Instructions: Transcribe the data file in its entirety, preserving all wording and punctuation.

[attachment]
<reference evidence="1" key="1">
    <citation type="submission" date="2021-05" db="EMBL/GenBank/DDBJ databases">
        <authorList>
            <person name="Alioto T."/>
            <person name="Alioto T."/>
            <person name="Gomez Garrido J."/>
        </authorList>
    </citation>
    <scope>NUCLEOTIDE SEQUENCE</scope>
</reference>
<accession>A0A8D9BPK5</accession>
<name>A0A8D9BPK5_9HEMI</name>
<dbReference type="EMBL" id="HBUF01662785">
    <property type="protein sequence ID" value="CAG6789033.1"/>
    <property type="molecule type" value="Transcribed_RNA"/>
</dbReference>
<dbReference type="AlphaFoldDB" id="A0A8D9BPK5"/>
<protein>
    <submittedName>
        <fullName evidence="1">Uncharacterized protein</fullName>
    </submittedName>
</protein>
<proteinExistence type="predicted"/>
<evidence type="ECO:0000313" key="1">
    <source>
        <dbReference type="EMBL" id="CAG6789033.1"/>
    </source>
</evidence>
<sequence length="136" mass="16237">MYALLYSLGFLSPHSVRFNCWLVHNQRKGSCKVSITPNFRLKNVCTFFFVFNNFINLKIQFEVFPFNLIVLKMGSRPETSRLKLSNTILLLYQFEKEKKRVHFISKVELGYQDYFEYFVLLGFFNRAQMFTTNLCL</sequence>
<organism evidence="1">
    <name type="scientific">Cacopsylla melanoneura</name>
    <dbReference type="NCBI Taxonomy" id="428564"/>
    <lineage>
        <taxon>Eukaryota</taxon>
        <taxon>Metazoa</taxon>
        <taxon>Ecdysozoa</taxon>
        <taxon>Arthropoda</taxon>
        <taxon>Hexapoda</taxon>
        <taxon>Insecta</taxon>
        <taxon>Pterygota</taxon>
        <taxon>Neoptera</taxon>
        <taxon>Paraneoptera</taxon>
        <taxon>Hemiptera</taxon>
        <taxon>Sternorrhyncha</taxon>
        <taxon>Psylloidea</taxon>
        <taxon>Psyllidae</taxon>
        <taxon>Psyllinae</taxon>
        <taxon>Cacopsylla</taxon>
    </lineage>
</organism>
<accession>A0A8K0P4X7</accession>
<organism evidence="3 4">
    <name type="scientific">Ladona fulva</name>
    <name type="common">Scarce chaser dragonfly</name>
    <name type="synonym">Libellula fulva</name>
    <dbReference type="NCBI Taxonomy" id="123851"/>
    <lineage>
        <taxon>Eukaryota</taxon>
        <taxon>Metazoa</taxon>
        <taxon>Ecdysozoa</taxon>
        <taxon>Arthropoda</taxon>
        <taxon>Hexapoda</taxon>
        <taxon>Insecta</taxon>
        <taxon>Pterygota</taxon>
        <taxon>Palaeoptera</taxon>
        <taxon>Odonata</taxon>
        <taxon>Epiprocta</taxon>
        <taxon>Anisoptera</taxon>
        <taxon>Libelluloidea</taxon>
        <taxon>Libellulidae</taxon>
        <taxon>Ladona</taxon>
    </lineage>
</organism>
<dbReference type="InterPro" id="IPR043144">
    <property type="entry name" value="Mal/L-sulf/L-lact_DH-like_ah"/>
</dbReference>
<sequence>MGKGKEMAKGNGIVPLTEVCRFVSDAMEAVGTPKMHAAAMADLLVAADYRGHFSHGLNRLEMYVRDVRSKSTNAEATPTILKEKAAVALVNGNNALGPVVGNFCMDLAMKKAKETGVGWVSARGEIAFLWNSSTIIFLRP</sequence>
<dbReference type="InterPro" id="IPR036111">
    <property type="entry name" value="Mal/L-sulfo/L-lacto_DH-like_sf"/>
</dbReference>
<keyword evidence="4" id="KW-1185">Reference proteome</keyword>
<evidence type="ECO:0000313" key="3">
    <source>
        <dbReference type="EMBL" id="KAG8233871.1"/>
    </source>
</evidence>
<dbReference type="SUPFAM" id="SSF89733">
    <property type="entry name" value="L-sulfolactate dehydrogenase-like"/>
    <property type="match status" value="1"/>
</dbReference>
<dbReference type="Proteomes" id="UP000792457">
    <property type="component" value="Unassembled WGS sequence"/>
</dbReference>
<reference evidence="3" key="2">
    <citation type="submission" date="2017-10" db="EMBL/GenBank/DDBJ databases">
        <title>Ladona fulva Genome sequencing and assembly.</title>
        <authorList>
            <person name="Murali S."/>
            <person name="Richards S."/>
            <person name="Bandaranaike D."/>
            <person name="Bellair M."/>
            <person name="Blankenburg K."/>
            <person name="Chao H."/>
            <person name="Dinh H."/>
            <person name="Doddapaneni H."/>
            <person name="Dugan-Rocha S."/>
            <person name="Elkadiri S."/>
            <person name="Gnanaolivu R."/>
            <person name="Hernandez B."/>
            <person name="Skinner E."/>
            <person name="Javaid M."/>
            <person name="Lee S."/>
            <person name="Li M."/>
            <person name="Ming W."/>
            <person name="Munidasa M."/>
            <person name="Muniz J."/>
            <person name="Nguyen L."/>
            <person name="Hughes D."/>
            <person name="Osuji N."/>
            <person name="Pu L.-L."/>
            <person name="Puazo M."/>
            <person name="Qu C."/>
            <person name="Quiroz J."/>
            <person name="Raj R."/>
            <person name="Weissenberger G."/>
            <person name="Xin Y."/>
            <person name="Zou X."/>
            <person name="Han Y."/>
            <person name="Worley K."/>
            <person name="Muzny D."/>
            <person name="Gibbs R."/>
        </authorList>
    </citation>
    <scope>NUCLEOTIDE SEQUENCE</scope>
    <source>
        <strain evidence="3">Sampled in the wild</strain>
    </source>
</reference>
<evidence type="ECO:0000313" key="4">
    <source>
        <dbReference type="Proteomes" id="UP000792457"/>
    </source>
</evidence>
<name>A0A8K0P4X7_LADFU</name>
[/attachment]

<reference evidence="1" key="1">
    <citation type="submission" date="2021-05" db="EMBL/GenBank/DDBJ databases">
        <authorList>
            <person name="Alioto T."/>
            <person name="Alioto T."/>
            <person name="Gomez Garrido J."/>
        </authorList>
    </citation>
    <scope>NUCLEOTIDE SEQUENCE</scope>
</reference>
<accession>A0A8D9BPK5</accession>
<name>A0A8D9BPK5_9HEMI</name>
<dbReference type="EMBL" id="HBUF01662785">
    <property type="protein sequence ID" value="CAG6789033.1"/>
    <property type="molecule type" value="Transcribed_RNA"/>
</dbReference>
<dbReference type="AlphaFoldDB" id="A0A8D9BPK5"/>
<protein>
    <submittedName>
        <fullName evidence="1">Uncharacterized protein</fullName>
    </submittedName>
</protein>
<proteinExistence type="predicted"/>
<evidence type="ECO:0000313" key="1">
    <source>
        <dbReference type="EMBL" id="CAG6789033.1"/>
    </source>
</evidence>
<sequence length="136" mass="16237">MYALLYSLGFLSPHSVRFNCWLVHNQRKGSCKVSITPNFRLKNVCTFFFVFNNFINLKIQFEVFPFNLIVLKMGSRPETSRLKLSNTILLLYQFEKEKKRVHFISKVELGYQDYFEYFVLLGFFNRAQMFTTNLCL</sequence>
<organism evidence="1">
    <name type="scientific">Cacopsylla melanoneura</name>
    <dbReference type="NCBI Taxonomy" id="428564"/>
    <lineage>
        <taxon>Eukaryota</taxon>
        <taxon>Metazoa</taxon>
        <taxon>Ecdysozoa</taxon>
        <taxon>Arthropoda</taxon>
        <taxon>Hexapoda</taxon>
        <taxon>Insecta</taxon>
        <taxon>Pterygota</taxon>
        <taxon>Neoptera</taxon>
        <taxon>Paraneoptera</taxon>
        <taxon>Hemiptera</taxon>
        <taxon>Sternorrhyncha</taxon>
        <taxon>Psylloidea</taxon>
        <taxon>Psyllidae</taxon>
        <taxon>Psyllinae</taxon>
        <taxon>Cacopsylla</taxon>
    </lineage>
</organism>
<accession>A0A8K0P4X7</accession>
<organism evidence="3 4">
    <name type="scientific">Ladona fulva</name>
    <name type="common">Scarce chaser dragonfly</name>
    <name type="synonym">Libellula fulva</name>
    <dbReference type="NCBI Taxonomy" id="123851"/>
    <lineage>
        <taxon>Eukaryota</taxon>
        <taxon>Metazoa</taxon>
        <taxon>Ecdysozoa</taxon>
        <taxon>Arthropoda</taxon>
        <taxon>Hexapoda</taxon>
        <taxon>Insecta</taxon>
        <taxon>Pterygota</taxon>
        <taxon>Palaeoptera</taxon>
        <taxon>Odonata</taxon>
        <taxon>Epiprocta</taxon>
        <taxon>Anisoptera</taxon>
        <taxon>Libelluloidea</taxon>
        <taxon>Libellulidae</taxon>
        <taxon>Ladona</taxon>
    </lineage>
</organism>
<dbReference type="InterPro" id="IPR043144">
    <property type="entry name" value="Mal/L-sulf/L-lact_DH-like_ah"/>
</dbReference>
<sequence>MGKGKEMAKGNGIVPLTEVCRFVSDAMEAVGTPKMHAAAMADLLVAADYRGHFSHGLNRLEMYVRDVRSKSTNAEATPTILKEKAAVALVNGNNALGPVVGNFCMDLAMKKAKETGVGWVSARGEIAFLWNSSTIIFLRP</sequence>
<dbReference type="InterPro" id="IPR036111">
    <property type="entry name" value="Mal/L-sulfo/L-lacto_DH-like_sf"/>
</dbReference>
<keyword evidence="4" id="KW-1185">Reference proteome</keyword>
<evidence type="ECO:0000313" key="3">
    <source>
        <dbReference type="EMBL" id="KAG8233871.1"/>
    </source>
</evidence>
<dbReference type="SUPFAM" id="SSF89733">
    <property type="entry name" value="L-sulfolactate dehydrogenase-like"/>
    <property type="match status" value="1"/>
</dbReference>
<dbReference type="Proteomes" id="UP000792457">
    <property type="component" value="Unassembled WGS sequence"/>
</dbReference>
<reference evidence="3" key="2">
    <citation type="submission" date="2017-10" db="EMBL/GenBank/DDBJ databases">
        <title>Ladona fulva Genome sequencing and assembly.</title>
        <authorList>
            <person name="Murali S."/>
            <person name="Richards S."/>
            <person name="Bandaranaike D."/>
            <person name="Bellair M."/>
            <person name="Blankenburg K."/>
            <person name="Chao H."/>
            <person name="Dinh H."/>
            <person name="Doddapaneni H."/>
            <person name="Dugan-Rocha S."/>
            <person name="Elkadiri S."/>
            <person name="Gnanaolivu R."/>
            <person name="Hernandez B."/>
            <person name="Skinner E."/>
            <person name="Javaid M."/>
            <person name="Lee S."/>
            <person name="Li M."/>
            <person name="Ming W."/>
            <person name="Munidasa M."/>
            <person name="Muniz J."/>
            <person name="Nguyen L."/>
            <person name="Hughes D."/>
            <person name="Osuji N."/>
            <person name="Pu L.-L."/>
            <person name="Puazo M."/>
            <person name="Qu C."/>
            <person name="Quiroz J."/>
            <person name="Raj R."/>
            <person name="Weissenberger G."/>
            <person name="Xin Y."/>
            <person name="Zou X."/>
            <person name="Han Y."/>
            <person name="Worley K."/>
            <person name="Muzny D."/>
            <person name="Gibbs R."/>
        </authorList>
    </citation>
    <scope>NUCLEOTIDE SEQUENCE</scope>
    <source>
        <strain evidence="3">Sampled in the wild</strain>
    </source>
</reference>
<evidence type="ECO:0000313" key="4">
    <source>
        <dbReference type="Proteomes" id="UP000792457"/>
    </source>
</evidence>
<name>A0A8K0P4X7_LADFU</name>